There is something wrong with a growth of three and a half per cent. It is in my view under performing by at least 50%. 50% makes a big difference. If you are growing at 3.5 % a year, in real terms your per capita doubles every 20 years. If you are growing at 7% a year, your per capita income doubles every ten years. Essentially, even by growing at 3.5%, you are sacrificing a whole generation. Anyone who thinks that for an economy like that of Mauritius 3.5% is ok, I would seriously challenge that complacency. Mauritius economy ought to be much more nimble. For 30 years, China could grow at 10% and India for five or six years at 9% and for the last 20 years has grown to an average of 6%.
Even if you look at island economies who set an example for Mauritius, like Singapore, you see it now has a per capita income level of nearly $ 60,000. In 1960, Singapore’s per capita income was twice that of Mauritius. Today, it’s more than seven times. It is not that Mauritius has not done well, in relative as well as in absolute sense. It has done extremely well. But relative to the real stars, the small economies that are nimble, its performance leaves a lot to be desired.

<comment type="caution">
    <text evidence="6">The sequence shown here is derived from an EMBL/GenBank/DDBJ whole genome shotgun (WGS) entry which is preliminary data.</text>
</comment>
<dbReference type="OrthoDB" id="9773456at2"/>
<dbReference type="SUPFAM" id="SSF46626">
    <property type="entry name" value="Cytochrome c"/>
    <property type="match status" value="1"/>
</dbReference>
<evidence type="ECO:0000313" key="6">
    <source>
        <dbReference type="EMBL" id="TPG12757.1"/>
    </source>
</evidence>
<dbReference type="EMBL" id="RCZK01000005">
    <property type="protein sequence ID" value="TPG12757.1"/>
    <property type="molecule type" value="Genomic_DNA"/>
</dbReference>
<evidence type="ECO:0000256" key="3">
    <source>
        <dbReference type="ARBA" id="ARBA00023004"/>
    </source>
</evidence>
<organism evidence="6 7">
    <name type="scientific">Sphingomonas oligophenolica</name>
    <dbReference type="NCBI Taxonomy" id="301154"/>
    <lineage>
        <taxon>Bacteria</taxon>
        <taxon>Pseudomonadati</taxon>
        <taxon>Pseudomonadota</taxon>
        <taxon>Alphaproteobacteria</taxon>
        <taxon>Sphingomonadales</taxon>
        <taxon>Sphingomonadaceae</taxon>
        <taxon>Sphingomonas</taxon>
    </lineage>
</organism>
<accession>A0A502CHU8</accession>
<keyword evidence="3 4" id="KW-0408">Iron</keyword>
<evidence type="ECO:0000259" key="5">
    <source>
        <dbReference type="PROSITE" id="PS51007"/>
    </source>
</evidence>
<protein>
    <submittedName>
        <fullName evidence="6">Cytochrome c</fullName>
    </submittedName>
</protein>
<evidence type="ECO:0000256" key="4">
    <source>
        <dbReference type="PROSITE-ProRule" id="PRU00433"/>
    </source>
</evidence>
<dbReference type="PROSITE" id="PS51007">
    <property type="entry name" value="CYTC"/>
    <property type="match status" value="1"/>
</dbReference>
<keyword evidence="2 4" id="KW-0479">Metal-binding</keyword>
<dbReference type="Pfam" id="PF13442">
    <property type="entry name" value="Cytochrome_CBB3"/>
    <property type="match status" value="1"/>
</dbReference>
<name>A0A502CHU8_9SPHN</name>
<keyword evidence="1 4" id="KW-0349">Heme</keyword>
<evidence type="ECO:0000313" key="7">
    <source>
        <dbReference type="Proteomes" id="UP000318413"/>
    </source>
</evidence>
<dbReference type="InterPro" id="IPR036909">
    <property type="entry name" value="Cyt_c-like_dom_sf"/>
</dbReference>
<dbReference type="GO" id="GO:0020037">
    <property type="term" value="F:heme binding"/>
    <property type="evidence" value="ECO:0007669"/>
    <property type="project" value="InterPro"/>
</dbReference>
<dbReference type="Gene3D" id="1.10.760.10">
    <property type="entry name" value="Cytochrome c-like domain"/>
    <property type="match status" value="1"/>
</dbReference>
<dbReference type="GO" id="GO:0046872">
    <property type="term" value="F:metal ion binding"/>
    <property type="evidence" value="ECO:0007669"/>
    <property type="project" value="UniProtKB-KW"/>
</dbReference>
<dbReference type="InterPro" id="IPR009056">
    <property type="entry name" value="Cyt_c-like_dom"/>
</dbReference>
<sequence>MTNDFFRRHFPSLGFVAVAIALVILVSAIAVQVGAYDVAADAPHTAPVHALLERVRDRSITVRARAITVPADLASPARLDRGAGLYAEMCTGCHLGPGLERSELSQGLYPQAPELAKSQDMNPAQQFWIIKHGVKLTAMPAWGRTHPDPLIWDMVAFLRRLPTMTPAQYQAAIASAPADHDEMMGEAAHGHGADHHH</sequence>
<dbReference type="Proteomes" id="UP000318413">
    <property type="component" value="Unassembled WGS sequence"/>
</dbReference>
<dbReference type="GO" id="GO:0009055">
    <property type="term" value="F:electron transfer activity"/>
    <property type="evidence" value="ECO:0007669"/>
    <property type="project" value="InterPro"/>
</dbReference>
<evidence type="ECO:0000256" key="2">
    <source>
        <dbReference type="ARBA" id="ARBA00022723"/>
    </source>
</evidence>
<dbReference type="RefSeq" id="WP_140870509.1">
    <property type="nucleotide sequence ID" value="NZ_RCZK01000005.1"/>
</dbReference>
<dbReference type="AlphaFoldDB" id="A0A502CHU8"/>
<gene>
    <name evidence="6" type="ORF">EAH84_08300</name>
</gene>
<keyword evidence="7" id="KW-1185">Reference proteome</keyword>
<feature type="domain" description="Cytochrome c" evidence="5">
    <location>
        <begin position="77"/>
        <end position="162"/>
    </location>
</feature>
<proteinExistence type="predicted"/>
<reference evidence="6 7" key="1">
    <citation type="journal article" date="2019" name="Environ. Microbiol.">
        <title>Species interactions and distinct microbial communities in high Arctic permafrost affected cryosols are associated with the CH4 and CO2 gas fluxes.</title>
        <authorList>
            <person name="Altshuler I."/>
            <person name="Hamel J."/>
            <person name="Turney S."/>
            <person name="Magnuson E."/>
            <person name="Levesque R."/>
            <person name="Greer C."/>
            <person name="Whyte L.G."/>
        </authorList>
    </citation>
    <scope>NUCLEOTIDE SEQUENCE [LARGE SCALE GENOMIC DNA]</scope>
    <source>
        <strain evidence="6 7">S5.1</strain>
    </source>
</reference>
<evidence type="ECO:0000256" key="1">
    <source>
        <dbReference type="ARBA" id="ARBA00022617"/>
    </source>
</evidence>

■ You have been a keen observer of Mauritius for the last three decades. You are certainly aware that we have a new minister of Finance and a new government. In the electoral heat many promises were made, namely the increase of social benefits, the creation of 40,000 or more jobs, and above that a no-tax budget. Can these targets be realistically achieved?
In the present environment, one needs to be cautious. During a political campaign, people make a lot of promises. They try to do as much homework as they can before they make such promises. But there is something that always happens internally or externally which makes these promises somewhat difficult to achieve.
Everything doesn’t depend on you. An economy like that of Mauritius depends heavily on what happens in the rest of the world. Mauritius’ ability to deliver on job creation, which depends on investment, is going to be critically dependent on how well Mauritius reads and anticipates what is going to happen abroad and then adapt and adjust to opportunities.